Many years ago, while taking part in a week-long historical reenactment on the Island of Jersey I discovered in a newsagent’s shop (on my day off) a collectible game called “Pirates of the Spanish Main”. I bought a few packs for interest.
The packs contain model ships pressed from plasticised card and clipped together using the “slot and tab” method. There was also a set of fairly simple rules for combat between pirates and the navies of Spain, Britain, France and the USA.
The rules involved removing and replacing ships’ masts, which had a tendency to snap. I soon broke most of the ships and stuck the remainder in the toy cupboard.
A few years ago, at the Donald Featherstone Tribute weekend at the Wargames Holiday Centre, in the after-dinner charity auction I picked up a job lot of ships and unopened packs for the game. I brought them home and added them to the set already stored away.
Now, with my Wargaming Butterfly plan, with an idea to play something from the Triplolitan-American War in 1801, I dug them out again and sorted through the available ships. I have several that could be pressed into service for the game, but in particular three pirate galleys and three small American ships. I made up the models and for strength glued them to re-purposed MDF bases previously intended for a Napoleonic ruleset that I never used. Each base has a 7mm die holder, more of which later.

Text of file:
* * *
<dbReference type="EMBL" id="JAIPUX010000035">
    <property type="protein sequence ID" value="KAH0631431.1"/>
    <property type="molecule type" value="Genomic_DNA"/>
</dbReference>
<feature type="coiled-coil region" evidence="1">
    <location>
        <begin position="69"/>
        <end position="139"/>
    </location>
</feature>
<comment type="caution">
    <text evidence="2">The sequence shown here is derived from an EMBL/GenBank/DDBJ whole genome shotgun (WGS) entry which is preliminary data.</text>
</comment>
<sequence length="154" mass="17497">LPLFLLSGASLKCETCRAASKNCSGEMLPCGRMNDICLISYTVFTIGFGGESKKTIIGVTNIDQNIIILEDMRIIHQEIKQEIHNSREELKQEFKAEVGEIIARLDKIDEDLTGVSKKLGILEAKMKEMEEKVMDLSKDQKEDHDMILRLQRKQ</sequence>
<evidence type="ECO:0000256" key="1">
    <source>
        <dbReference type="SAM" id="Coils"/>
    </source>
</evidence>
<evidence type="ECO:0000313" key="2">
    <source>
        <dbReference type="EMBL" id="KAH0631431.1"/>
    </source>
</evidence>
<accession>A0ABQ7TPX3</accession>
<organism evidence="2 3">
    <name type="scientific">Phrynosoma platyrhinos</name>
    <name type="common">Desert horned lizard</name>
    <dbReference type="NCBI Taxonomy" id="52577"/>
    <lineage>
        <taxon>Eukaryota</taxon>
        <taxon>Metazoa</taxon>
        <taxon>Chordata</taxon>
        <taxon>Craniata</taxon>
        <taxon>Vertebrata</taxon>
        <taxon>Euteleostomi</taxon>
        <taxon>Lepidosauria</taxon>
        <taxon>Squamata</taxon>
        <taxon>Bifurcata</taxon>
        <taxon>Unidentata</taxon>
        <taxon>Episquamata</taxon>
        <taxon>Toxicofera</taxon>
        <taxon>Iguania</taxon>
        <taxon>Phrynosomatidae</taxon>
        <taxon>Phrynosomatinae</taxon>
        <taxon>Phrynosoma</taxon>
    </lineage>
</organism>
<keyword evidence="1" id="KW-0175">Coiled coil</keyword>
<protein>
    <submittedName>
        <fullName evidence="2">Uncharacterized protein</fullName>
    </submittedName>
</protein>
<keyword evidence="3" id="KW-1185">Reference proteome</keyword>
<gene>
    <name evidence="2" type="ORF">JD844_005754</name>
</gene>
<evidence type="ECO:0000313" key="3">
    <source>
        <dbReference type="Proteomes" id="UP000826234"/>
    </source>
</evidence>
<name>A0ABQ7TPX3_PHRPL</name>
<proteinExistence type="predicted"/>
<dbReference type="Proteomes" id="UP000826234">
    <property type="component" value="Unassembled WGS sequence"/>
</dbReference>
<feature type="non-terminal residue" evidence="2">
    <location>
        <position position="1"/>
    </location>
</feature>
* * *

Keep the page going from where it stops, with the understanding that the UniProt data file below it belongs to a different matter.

I reviewed the rules provided with the intention of modifying them for play on a hexagon tessellation cloth. It was possible, but felt clumsy. Instead I wrote my own simple rules which would use a single die for each ship to indicate damage. Each ship’s statistics from the game were calculated into an initial strength value including number and size of guns, hull size, speed etc. The ships have an initial value of between 3 and 6.
Next I made up a card for each ship, showing how many dice were to be rolled for a broadside as the ship’s strength decreased, and the same for speed in hexagons with the wind from various directions. (The original game made no allowance for wind!)
I made a wind indicator to place on the board. Speed and direction of wind will be diced for at the start of the game, and possibly during – I have yet to decide.
There are only 9 playing rules. 3 relate to the wind, 1 to movement, 2 to boarding, 1 to shooting and 2 to game administration.
For interest I have also dug out a half-painted 1:1200 scale resin model of an 8-gun field battery and placed it on a cardboard island as a shore battery for the Americans to avoid.
Here is the game equipment, waiting for the table to be laid.
Game report to follow.